This book could have had a subtitle like 'welcome to the real world where huge promises made by almost as huge IT coporations don't actually work'. Stoll brings down the earth the promises made by IT companies and the sometimes gullible public and shows why in some cases they don't work and even cause more problems.

He gets to the heart of the matter by showing how blind we can be to fundamental issues that have nothing to do with computers. He shows how our method of dealing with the important issue of education is often to throw as big a pile of computers at it as we can afford at the expense of reason and common sense. Underneath this pile of rapidly obsolete silicon and empty promises we are blind to the real needs of people.

Instead of taking his son to the nearby aquarium to learn about marine life, a friend of the author buys the young boy a CD-ROM where he can spend hours clicking and scrolling and watching full-motion animations all in the comfort of his bedroom.

Computers were supposed to help people enjoy life more, to leave the mundane tasks to the machine so mothers and fathers could go home earlier each day and spend time with their children, cats, vegie garden or train set. What computers have actually done is make life more complicated in some ways. An example given is of an academic who has to waste time learning about new software when he could otherwise be working on more important things.

Stoll discusses in a solid yet entertaining matter. Everything that he brings up, from the questionable gains in faster computers to the intuition of a computer-less Chinese astronomer, is thought-provoking and revealing, yet no matter how stupid some of our policies towards computers are, you don't end this book on a depressing note. In fact, you come out feeling better for the author's expose on the often deluded computer industry because you, even as an individual have the power to protect yourself against the false and empty promises of modern high technology.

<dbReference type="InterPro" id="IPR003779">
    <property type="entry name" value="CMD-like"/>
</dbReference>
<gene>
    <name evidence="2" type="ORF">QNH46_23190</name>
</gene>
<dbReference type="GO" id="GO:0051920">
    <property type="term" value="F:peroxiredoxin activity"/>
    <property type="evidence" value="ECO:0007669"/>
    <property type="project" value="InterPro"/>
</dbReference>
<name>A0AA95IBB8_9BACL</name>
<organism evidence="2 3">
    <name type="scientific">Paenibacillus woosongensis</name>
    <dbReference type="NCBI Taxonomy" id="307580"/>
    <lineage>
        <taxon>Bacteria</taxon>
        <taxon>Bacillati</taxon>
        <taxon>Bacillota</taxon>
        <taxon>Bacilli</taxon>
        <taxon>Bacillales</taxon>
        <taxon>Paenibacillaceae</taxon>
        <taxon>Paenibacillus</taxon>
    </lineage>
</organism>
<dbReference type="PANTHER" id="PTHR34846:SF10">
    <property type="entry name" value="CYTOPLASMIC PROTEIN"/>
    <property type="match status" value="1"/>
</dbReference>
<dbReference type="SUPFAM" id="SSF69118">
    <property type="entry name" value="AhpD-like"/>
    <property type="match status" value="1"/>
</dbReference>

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Jurassic Park by Michael Crichton
ISBN 0-09-928291-7

What a ripper of a novel this is. Truly one of the greatest works of popular fiction. This is not a run-of-the-mill bestseller. It became a bestseller because it deserved it, not just because a whole lot of people bought it by default or for a boring plane trip.

So what's the big deal, 8 years later? Well, this is one blockbuster that does not tire after a few years, unlike a tatty old paperback that has seen too much action for its own good. This book draws you in from the very first page, the introduction. The headline is simply 'The InGen Incident'.

This absorbing, documentary-like narrative sets the groundwork for the action to follow. In fact, the intro is written in retrospect, as the 'incident' already happened. The novel proper is mostly what the InGen incident actually was. But as soon as you begin the first chapter, you're already drawn in and you're not looking back.

Each chapter is headed by an imgage of a fractal, gradually increasing in size and complexity before each chapter. Below the fractal is a comment by Ian Malcom. His first comment, under the first iteration (stage) is 'At the earliest drawings of the fractal curve, few clues to the underlying mathematical structure will be seen.' Whatever else you want to say about Crichton, he definitely thinks up the most awesome narrative devices.

The framework of many of his books makes the movies made from them seem a little tired. This novel of Crichton's is quite different from his others in its tone. The Andromeda Strain was very tense and it put you at an uneasy distance from the characters. This certainly is a great effect, but not something everybody would like.